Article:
All posts filed under: Social Science

The Bias that Divides Us

As we sit here over six months after the initial lockdown provoked by COVID-19, the United States has moved out of a brief period of national unity into distressingly predictable and bitter partisan division. The return to this state of affairs has been fuelled by a cognitive trait that divides us and that our culture serves to magnify. Certainly many commentators have ascribed some part of the divide to what they term our “post-truth” society, but this is not an apt description of the particular defect that has played a central role in our divided society. The cause of our division is not that people deny the existence of truth. It is that people are selective in displaying their post-truth tendencies. What our society is really suffering from is myside bias: People evaluate evidence, generate evidence, and test hypotheses in a manner biased toward their own prior beliefs, opinions, and attitudes. That we are facing a myside bias problem and not a calamitous societal abandonment of the concept of truth is perhaps good news in …

The Futility of the Conservative War on Pornography

As we head into a tumultuous US election season, it is worth remembering that political parties can get trapped in partisan frameworks that cater to the loudest sections of their base, but which prevent them from appealing to a wider range of voters. Ideological litmus tests not only narrow appeal, but they cause politicians to pander, to disregard evidence, and to reject compromise in favor of rhetorical stridency. Social conservatives’ endlessly sputtering crusade over pornography is unusual in that it brings them into alliance with many radical feminists on the Left. Nevertheless, of the two main parties, it is the moral majoritarians in the Republican Party who have most frequently attempted to generate political capital by inveighing against pornography. This movement’s foundational moment was President Reagan’s Meese commission established to investigate the potential harms caused by pornography. The Meese Report, however, badly over-reached—even those who worry about the effects of pornography acknowledge it made unsubstantiated claims about its effects. Recent US presidential election years have seen promises to strengthen anti-pornography laws included as part of …

The Myth of Pervasive Misogyny

Women who seek to be equal with men lack ambition. ~Timothy Leary Many feminists and progressives argue that the West is plagued by pervasive misogyny. In fact, this claim is made with such frequency, and is so rarely challenged, that it has become part of the Left’s catechism of victimhood, repeated by rote without a second thought. The only real question is how powerful and pernicious the misogyny is. Real-world data, however, suggest a different narrative, complicated by the fact that men have worse outcomes in many domains. For example, they are much more likely to be incarcerated, to be shot by the police, to be a victim of violent crime, to be homeless, to commit suicide, and to die on the job or in combat than women. Furthermore, they have a shorter life expectancy and are less likely to be college educated than women. Although these (and similar) data can be reconciled with the pervasive misogyny theory, they should at least give pause to the open-minded. The best data from contemporary social science tell …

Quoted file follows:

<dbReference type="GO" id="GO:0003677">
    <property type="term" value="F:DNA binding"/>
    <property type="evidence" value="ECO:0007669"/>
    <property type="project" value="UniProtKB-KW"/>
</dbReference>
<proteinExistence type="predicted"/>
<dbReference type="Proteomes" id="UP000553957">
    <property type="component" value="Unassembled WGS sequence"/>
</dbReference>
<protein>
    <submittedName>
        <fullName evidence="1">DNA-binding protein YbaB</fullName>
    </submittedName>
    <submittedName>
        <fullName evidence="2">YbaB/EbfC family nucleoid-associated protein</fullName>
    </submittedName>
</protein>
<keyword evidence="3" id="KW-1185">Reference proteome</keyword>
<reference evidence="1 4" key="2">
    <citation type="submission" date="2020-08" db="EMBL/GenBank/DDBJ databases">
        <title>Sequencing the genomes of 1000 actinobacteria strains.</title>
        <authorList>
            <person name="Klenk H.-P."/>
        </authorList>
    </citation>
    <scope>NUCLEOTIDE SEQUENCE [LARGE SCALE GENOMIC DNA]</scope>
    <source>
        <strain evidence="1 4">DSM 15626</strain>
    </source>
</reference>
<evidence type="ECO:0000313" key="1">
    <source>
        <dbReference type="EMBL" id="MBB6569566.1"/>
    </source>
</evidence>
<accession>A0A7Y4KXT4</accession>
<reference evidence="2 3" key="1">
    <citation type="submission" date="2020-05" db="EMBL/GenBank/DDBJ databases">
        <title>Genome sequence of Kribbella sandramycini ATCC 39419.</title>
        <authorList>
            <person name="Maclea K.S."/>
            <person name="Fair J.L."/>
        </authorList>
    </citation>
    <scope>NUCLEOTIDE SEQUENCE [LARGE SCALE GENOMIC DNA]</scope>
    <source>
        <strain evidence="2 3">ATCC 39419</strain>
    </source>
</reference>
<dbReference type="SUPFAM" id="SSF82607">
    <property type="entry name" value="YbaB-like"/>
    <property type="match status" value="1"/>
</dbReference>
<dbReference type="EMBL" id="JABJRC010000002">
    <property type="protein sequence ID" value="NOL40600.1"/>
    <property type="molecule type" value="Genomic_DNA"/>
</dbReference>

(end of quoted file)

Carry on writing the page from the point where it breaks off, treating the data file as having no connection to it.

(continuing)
Denunciation Staged as ‘Dialogue’: A Review of Claudia Rankine’s ‘Help’

On March 10th, just days before the lockdown would shut down the theater business in New York City (and most other places), I had the opportunity to see the premier of Claudia Rankine’s new play, Help. Based in part on the acclaimed poet’s 2019 New York Times magazine article, I Wanted to Know What White Men Thought About Their Privilege. So I Asked, the play was presented as an “investigation into whiteness.” Given the events that have unfolded since the death of George Floyd, it’s obviously a timely subject. And it’s unfortunate for Rankine and her venue, The Shed in Hudson Yards, that COVID-19 shut down her production until further notice. I know of no other artistic production that better captures the theoretical underpinnings of progressives’ well-intentioned but flawed approach to tearing down “whiteness.” “Help is a play in which the Narrator inhabits the category of the Black woman in order to be in dialogue with the category of the white man,” Rankine explained in a writer’s note. She is careful to say “category” because …

Racist Police Violence Reconsidered

Tony Timpa was 32 years old when he died at the hands of the Dallas police in August 2016. He suffered from mental health difficulties and was unarmed. He wasn’t resisting arrest. He had called the cops from a parking lot while intoxicated because he thought he might be a danger to himself. By the time law enforcement arrived, he had already been handcuffed by the security guards of a store nearby. Even so, the police officers made him lie face down on the grass, and one of them pressed a knee into his back. He remained in this position for 13 minutes until he suffocated. During the harrowing recording of his final moments, he can be heard pleading for his life. A grand jury indictment of the officers involved was overturned. Not many people have seen this video, however, and that may have something to do with the fact that Timpa was white. During the protests and agonizing discussions about police brutality that have followed the death of George Floyd under remarkably similar circumstances, …

Meet Critical Theorists’ Latest Target: Critical Theorists